Tuesday found me bump bump bumping on mostly dry roads back to Lorato’s village to catch a kombi to Ganyesa. I was attending a Permaculture workshop with Mma Ntwayabokone, my counterpart for the garden work I am doing. I’ll expand more on the gardening workshop in another post, as it was awesome and I have lots to say. Anyways, after a great day, I managed to catch the BUS back directly to my village. A first! It was exciting.

Wednesday was an unsettling day for me. I had to tell my principal at KPS that I was only coming to his school once a week until July. This is partly because I have some big projects I need to focus on at MPS (girls club, gardening, and other such things) and partly because of the corporal punishment issues at KPS. He was not thrilled I was cutting back my time there, but the meeting went far better than I expected.

Thursday was unexciting, but today (Friday) I made an herb garden at MPS! It was a lot of hard work, and I doubt I will be able to move tomorrow, but it is beautiful. Mr. Komape told me that I was making history today, because it was the first time the learners had seen a white person working. Oh boy….glad to make my mark! I was quite the spectacle though. 😉

-Jen

The road on the way home from Monday's meeting.

The road on the way home from Monday’s meeting.

The river-road we had to push the car out of!

The river-road we had to push the car out of!

Dipula

Having grown up in precipitation-rich Iowa, I am still intrigued when it rains here in the Kalahari Basin. Rain here behaves quite different than rain in Iowa. Yes, it still falls from the sky and lands on the earth, but rain here is a strange phenomenon regardless.

First of all, being the Kalahari Basin, my first 4 months at site meant I barely saw any rain at all. I was told the rains were supposed to start in September, but they did not come until December. However, they waited until January to come in earnest. Now I am thoroughly enjoying the desert rains and my home in full bloom. This means there are bigger and bushier thorn bushes. And grass, which hides snakes. Exciting, nee?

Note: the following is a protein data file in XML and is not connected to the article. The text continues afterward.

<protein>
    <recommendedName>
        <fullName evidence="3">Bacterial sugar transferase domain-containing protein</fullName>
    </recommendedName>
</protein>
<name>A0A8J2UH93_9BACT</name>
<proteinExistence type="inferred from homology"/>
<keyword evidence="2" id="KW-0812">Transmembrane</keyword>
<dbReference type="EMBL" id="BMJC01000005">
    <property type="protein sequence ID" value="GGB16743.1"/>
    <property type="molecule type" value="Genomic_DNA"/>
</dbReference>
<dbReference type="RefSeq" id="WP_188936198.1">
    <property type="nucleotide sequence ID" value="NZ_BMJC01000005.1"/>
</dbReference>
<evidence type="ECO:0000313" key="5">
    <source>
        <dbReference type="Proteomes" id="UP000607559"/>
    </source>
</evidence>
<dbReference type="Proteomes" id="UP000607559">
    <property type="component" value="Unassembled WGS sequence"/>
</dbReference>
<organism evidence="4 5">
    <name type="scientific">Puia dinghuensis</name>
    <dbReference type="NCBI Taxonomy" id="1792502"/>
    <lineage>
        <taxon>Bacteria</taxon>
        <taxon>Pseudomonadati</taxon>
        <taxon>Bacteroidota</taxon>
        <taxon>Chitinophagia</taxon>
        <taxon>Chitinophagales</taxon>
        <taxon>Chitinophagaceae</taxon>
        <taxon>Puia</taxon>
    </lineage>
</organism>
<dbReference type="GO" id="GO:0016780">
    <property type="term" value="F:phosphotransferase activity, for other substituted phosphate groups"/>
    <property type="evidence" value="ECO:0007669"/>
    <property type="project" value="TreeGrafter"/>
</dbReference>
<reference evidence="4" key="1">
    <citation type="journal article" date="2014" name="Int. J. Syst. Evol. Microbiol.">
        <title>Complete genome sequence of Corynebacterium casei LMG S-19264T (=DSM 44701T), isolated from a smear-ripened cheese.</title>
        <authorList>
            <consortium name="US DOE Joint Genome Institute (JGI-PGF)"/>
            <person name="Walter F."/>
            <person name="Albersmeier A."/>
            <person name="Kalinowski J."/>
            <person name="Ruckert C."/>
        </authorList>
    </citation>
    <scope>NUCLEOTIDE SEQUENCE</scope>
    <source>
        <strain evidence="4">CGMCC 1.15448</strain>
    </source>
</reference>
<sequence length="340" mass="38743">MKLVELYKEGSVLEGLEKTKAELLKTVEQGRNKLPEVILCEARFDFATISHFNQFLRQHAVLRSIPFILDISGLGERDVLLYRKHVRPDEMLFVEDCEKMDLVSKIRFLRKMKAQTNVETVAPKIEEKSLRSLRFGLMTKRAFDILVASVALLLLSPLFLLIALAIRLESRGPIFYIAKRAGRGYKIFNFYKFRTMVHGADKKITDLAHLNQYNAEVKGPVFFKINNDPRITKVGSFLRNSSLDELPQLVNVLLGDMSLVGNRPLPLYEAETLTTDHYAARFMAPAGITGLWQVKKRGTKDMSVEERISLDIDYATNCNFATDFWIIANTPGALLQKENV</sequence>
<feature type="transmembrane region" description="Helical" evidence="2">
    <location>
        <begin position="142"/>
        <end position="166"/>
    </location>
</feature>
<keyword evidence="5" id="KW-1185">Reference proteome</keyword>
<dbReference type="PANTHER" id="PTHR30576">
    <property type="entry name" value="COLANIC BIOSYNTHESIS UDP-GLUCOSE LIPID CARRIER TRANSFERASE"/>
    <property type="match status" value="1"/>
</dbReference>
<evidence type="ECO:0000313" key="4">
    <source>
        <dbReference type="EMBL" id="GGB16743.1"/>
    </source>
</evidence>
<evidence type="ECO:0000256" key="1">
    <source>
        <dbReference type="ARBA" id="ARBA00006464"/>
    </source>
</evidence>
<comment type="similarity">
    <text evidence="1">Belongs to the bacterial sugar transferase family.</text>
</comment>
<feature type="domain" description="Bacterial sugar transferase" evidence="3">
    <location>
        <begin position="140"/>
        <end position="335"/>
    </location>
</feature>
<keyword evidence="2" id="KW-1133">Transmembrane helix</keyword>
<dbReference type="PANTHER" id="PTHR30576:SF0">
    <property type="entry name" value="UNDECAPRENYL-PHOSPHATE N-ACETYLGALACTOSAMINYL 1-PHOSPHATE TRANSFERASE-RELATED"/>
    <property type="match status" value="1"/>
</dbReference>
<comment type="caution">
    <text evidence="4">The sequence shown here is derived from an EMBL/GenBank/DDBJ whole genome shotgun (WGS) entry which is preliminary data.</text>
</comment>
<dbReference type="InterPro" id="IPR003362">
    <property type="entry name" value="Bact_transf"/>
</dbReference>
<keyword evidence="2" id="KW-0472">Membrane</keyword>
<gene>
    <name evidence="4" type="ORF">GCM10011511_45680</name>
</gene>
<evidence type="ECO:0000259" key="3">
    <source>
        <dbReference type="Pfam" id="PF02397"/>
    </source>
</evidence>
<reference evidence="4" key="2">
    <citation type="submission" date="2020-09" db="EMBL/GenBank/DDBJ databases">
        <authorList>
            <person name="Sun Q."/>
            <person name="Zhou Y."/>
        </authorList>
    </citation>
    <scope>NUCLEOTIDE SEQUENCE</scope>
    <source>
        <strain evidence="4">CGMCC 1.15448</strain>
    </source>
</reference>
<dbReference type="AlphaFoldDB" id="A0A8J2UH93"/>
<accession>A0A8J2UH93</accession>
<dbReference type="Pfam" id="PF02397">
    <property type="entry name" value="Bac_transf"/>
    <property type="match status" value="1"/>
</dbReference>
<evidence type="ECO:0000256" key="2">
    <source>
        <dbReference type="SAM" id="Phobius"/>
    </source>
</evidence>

Rain nearly always comes in the late afternoon or early evening, and occasionally continues through the night. It rarely ever rains during the morning or during the school day, which is awesome considering my hour long walk to KPS.

Usually, any amount of rain means my electricity goes out, often for the rest of the night. So if it starts thundering or gets excessively cloudy around dinner time, I hustle to prepare dinner before the motlakase goes out. PB and J gets boring after awhile!

Rain in a metal roof house is quite fun. A tiny bit of sprinkling which doesn’t quite warrant an umbrella sounds like a steady rain, and anything heavier than that gets maddening quickly. There were a few nights when I’ve been laying in bed, attempting to cover both ears with my pillow in order to sleep. When I tell this to teachers at school, the usually did not know it had rained during the night. My ears are too sensitive for Africa!

Last week, it started raining on Wednesday and didn’t really stop until Friday, which is unusually. Most of the time it rains for 10 minutes crazy hard, or a few hours in a steady sprinkle. So a few days of hard rain was a nice surprise, until I had to walk to school. Low and behold, some of the roads turned into rivers. Fun to cross, nee? I arrived a school wet, slightly muddy, and a bit late. Squishy squish squish. I did NOT fall in the mud though!

The kids had a BLAST playing in the massive puddle in the school yard!
-Jen

Phefo Le Pula

Janoong, pula e a na, fela phefo ya foka THATA!

The rains are starting….but the wind is also blowing like crazy. So it’s time for a word on weather, nee?

The weather here on the edge of the Kalahari is a LOT different than the weather in Iowa. I thought it was windy on Central’s campus, but the winds of Iowa don’t even compare to the winds down in Africa. The winds almost never stop blowing, and for the past few weeks the winds have been exceedingly strong. 75kmp gusts? No big deal. Thus, the phrase phefo ya foka thata (the wind is blowing hard) is an important part of my vocabulary janoong. The winds have a benefit-a breeze (or mini-tornado) keeps it cooler and makes the heat bearable. However, the amount of dust that has been in my eyeballs in the past few weeks is insane…and I’ve never walked through a dust devil in my life prior to coming to SA, but now it happens way too often.

The rain is a whole other deal. Imagine-water falling from the sky onto a metal roof…yeah, it’s loud. I took a video of it and hope to post it sometime, but it wasn’t loading today. Even a light sprinkle sounds like downpour, and if it is a true downpour, hope you have earplugs or your eats may begin bleeding from the noise!

The seasonal rains were supposed to start in September, but they haven’t yet started officially. Although I think they are beginning. It’s been sprinkling and even raining a bit the past week, which is nice. Though the rains bring stronger winds, which like to blow the rocks around on my roof (rocks which I assume are there to hold my roof down). I’ve been told that when the rains start, it will rain for weeks at a time. And that it will make quicksand, which I will know well by January. Oh boy!!! But I still want the rains to come. Cue Toto’s “Rains Down in Africa” song….which is the status, tweet, and mumbled song of every PCV when it starts to rain. 🙂

-Jen